5 Ways To Help Your Criminal Case

Criminal defense clients come into consultations with a lot of anxiety about the process, and they want to know what they can to do to help their case. I get it, being arrested is a traumatic experience and you have a strong impulse to “do something” to make this better. Focus that energy and you can your defense lawyer do his/her job. Here are 5 ways to help your criminal case.

1. If this is a drug or alcohol case, let’s work on those issues now.

First a libertarian disclaimer- I don’t think anyone should be arrested for drug possession. I find recreational drug use morally neutral. However, the State disagrees with my view and wants to arrest everyone every time they use drugs.

If you have been arrested for drug possession the worst thing you can do is get arrested again for drug possession. It makes my job a lot harder. The good news is that between the time you are arrested and the time your case ends is usually a few months at a minimum. Use this time to get a hold of any substance issues you have.

I tell my clients to see their doctor and look for any underlying causes of their drug use, and to see if their is a better way to mitigate this problem. For example, a lot of people who suffer from anxiety may use controlled substances to feel normal. There may be a prescription drug that can replace the illegal drug you are taking. Again, if it was up to me I wouldn’t care what drugs you did. But if you are going to end up on probation (which most drug cases do), then you don’t want to have to worry about failing UA’s.

If you believe you have an addiction problem, then now is the time to seek counseling and medical treatment for that issue. I can solve legal problems, but mental health and substance abuse issues are beyond my training. It will not hurt your case to seek help. The worst time to try and quit a drug or alcohol habit is while on probation. Probation adds stress to your life, so get started before you are on probation.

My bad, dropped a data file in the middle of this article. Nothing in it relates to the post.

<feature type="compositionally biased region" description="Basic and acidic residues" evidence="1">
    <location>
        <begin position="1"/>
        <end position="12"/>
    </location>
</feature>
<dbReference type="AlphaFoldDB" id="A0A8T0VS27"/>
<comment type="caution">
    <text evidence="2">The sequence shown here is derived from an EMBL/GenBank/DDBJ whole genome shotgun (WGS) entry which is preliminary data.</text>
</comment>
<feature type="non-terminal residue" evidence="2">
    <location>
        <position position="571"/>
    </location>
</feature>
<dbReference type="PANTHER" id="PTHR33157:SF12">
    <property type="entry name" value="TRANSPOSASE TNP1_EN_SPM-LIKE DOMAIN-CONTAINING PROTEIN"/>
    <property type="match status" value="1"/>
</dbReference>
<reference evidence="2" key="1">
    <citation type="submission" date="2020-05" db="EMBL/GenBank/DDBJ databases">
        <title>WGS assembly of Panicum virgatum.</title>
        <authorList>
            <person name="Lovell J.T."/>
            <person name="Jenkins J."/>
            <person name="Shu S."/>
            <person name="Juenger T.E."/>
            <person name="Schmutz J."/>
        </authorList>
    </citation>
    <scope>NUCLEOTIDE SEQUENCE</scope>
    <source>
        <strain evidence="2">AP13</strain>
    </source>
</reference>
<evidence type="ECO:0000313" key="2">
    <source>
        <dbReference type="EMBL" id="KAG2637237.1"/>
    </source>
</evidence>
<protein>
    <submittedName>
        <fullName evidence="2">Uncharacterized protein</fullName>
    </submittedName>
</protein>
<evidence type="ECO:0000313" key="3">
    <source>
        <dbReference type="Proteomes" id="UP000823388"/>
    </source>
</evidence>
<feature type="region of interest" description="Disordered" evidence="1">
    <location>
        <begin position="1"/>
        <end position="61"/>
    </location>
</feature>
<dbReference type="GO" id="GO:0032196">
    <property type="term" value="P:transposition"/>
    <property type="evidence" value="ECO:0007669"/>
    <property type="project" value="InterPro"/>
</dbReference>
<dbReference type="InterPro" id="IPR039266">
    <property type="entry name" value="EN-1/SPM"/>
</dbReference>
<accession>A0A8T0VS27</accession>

2. Follow up with me.

I tell my clients that I am going to do almost all of the work on their case, but there are some things the client has to do to help us. For example, all Guest and Gray criminal clients are given a questionnaire to answer with a list of documents we need. It’s always a red flag when a client doesn’t supply this information, and/or is not responsive to our phone calls and emails. If you will not answer questions that will help me litigate your case, then I can’t do my job effectively. If you won’t make your appointments or return my emails then I can’t do my job. I find that clients who are often the most angry or upset about the process, are the least communicative with my office.

3. Ask questions.

Almost all of our criminal cases are flat fee. There are many benefits to a flat fee agreement, one being that it encourages robust communication between client and attorney. I am not going to bill you more if you ask questions. So ask questions. There is some kind of criminal defendant paralysis that strikes some clients. They get so anxious about the process, that they put off asking questions and they don’t get the information they need. Call me, email me, set a consult, whatever it takes. Your questions are important and we will do our best to get you the answers you need as soon as possible. If you are nervous or anxious about a case you can mitigate that by talking to me.

4. Find a way to handle the stress of being a defendant.

Like I said in 3, some clients are very anxious about their case, and they want the case to be over with as soon as possible. This leads many clients to want to accept a plea offer against our recommendations so they don’t have to come to court anymore. I know you want the case to end, but criminal convictions last forever, and you don’t want to have buyers remorse after you accept a plea.

Talk to me if you are nervous and find a positive outlet for your stress. Exercise is a good way to reduce stress, but if you hate the gym find a way to put this case in the proper perspective. There is a process to get the best result in your case, and that process takes time. Quick results are rarely the best result in criminal defense.

5. Live your life.

One of the things defense lawyers do in plea negotiations is humanize their client to the prosecutor. Keep doing great things so I can tell the ADA or Judge (if we have a trial/hearing) about how this event was a one time mistake, and that you are an otherwise hardworking upstanding member of the community. Keep working, go to school, take care of your family. People get arrested, it happens, but if you get back into your normal routine, or develop a new productive routine, that will help me and you.

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